Between sporadic viral social content and entire YouTube channels, the hydraulic press is certainly having a moment. While most of that content is focused on the fascinating destruction of everything from cell phones to mountain bike suspension forks, a new Kickstarter project aims to take an entirely new angle: creating unique tableware from clay scraps.

SPLATWARE, by Liverpool-based ceramic manufacturer Granby Workshop, is a series of plates and cups made by squishing colored clays in a 60-ton hydraulic press — AKA “RAMBO”.

“SPLATWARE began by researching and tracking down RAMBO, our 60 ton RAM Press,” explains the workshop. “It is no spring chicken – we bought it from a ceramics factory in Stoke-on-Trent, where, in a past life, it was producing fine bone china sweet and biscuit trays. Weighing in at 5000kgs, it’s a beast, so much so that it broke the floor of the factory that it was removed from.”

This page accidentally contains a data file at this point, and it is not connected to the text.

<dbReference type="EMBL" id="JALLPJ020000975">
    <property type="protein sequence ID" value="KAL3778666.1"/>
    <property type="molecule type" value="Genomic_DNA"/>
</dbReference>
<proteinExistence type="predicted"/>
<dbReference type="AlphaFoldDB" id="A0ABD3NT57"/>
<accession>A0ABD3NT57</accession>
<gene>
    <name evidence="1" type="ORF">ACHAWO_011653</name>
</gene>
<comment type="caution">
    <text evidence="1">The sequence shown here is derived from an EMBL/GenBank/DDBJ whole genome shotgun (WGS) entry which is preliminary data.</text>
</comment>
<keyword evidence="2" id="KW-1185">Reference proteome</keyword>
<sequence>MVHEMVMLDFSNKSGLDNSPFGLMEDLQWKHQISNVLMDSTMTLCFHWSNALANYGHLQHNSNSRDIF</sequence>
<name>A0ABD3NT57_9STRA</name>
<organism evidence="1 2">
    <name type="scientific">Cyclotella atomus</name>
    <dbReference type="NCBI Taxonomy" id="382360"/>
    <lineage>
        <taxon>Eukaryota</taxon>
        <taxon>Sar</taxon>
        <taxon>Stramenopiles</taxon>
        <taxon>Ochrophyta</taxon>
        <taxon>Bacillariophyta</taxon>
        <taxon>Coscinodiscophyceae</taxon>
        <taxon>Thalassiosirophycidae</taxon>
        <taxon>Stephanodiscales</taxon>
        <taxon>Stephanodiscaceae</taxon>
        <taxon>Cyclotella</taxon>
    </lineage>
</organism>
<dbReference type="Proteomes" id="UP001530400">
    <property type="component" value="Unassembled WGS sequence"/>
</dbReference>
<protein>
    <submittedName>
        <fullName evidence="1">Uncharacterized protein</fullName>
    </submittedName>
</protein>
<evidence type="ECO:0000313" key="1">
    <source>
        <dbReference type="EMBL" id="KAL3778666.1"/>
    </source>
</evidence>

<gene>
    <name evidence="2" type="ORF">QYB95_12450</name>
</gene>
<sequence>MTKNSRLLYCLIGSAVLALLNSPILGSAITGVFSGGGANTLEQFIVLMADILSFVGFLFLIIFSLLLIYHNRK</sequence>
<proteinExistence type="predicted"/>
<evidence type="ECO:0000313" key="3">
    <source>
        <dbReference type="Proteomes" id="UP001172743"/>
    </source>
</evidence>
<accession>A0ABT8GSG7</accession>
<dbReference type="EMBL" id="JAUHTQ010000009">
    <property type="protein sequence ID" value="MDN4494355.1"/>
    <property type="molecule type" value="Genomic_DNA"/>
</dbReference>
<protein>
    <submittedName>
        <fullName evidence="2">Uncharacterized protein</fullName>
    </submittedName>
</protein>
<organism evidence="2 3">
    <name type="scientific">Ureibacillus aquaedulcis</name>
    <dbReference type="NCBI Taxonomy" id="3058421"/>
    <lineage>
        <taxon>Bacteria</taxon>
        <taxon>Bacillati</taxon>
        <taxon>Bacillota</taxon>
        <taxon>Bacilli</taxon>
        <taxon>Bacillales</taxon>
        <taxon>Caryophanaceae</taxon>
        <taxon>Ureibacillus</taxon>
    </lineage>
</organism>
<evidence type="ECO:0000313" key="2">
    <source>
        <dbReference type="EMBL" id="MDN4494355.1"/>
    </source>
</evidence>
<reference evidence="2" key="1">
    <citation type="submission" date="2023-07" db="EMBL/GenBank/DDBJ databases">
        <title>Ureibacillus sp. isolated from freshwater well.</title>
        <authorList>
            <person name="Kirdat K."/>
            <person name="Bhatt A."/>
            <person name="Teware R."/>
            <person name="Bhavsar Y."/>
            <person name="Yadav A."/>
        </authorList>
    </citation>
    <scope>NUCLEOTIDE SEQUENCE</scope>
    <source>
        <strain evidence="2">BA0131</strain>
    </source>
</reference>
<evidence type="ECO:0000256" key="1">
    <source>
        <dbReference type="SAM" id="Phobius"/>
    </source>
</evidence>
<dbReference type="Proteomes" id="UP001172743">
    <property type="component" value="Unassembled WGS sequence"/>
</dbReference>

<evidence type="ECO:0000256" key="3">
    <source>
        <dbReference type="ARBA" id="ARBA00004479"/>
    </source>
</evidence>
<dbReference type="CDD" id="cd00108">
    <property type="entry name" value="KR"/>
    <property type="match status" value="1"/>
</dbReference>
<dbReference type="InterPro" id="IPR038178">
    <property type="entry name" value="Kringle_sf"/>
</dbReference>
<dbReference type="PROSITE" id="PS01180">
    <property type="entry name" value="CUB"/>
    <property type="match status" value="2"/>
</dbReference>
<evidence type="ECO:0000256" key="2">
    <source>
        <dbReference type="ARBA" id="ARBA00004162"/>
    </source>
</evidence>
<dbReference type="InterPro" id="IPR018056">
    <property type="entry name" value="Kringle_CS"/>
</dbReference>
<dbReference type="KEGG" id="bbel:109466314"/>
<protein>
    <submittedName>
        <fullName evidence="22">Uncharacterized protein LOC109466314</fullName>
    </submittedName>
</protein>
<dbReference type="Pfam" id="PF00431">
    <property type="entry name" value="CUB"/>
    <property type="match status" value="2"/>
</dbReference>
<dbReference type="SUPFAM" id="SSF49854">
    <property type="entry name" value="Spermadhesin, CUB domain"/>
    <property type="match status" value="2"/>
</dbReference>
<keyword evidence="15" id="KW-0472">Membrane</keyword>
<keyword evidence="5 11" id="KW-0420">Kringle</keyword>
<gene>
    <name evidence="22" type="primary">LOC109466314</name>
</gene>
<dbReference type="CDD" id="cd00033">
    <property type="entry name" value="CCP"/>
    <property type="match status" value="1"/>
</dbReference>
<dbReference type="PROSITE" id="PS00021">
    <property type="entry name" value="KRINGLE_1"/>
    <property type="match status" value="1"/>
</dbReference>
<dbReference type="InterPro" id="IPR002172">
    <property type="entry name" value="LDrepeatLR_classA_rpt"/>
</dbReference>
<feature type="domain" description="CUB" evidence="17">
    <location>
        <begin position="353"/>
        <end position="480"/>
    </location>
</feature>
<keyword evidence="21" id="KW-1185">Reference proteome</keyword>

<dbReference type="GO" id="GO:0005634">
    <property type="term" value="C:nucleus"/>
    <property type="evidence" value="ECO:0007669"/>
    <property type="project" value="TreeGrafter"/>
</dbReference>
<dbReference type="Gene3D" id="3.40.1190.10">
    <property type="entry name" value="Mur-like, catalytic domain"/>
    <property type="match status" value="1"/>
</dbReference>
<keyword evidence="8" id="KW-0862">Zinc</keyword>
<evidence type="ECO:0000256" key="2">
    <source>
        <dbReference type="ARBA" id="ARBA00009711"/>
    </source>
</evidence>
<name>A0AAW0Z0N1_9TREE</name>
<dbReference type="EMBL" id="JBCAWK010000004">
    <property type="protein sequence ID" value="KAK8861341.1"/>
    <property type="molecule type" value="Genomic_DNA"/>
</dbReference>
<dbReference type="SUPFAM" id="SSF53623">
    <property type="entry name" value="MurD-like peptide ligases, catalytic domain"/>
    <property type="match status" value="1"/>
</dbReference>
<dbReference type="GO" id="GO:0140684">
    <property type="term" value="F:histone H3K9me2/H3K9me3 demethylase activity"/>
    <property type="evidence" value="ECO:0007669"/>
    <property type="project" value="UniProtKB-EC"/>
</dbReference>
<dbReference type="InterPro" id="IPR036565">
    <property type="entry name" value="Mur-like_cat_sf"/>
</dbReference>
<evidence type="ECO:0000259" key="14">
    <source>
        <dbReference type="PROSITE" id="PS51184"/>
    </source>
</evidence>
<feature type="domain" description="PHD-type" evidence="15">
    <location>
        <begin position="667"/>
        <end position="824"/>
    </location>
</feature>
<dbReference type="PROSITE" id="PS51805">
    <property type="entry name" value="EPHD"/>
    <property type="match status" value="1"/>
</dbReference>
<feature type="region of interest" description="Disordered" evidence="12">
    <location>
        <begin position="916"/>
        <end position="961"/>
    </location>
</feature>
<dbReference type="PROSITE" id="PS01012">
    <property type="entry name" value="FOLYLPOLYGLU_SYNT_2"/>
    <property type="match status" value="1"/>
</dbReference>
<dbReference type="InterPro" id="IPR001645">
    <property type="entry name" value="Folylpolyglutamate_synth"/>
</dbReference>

To create the unique pieces, the designers start by creating their own stoneware clays with varying amounts of ceramic pigments. Separate pieces of clay from each pigment are placed together in a custom mold and compressed at 60 tons by the hydraulic press. This process both mixes and bonds the different clays together while forcing out excess moisture.

Once molded, each piece is stamped, de-molded, dried, trimmed and cleaned before getting fired in a kiln at 1000 degrees. Finally, each piece is sanded, glazed, and re-fired at 1250 degrees to reach full hardness.

The workshop has already raised nearly $80,000 on Kickstarter with six days left to go—cups start at $29 and plates at $42.


Simon is a Brooklyn-based industrial designer and Managing Editor of EVD Media. When he finds the time to design, his focus is on helping startups develop branding and design solutions to realize their product design vision. In addition to his work at Nike and various other clients, he is the main reason anything gets done at EvD Media. He once wrestled an Alaskan alligator buzzard to the ground with his bare hands… to rescue Josh.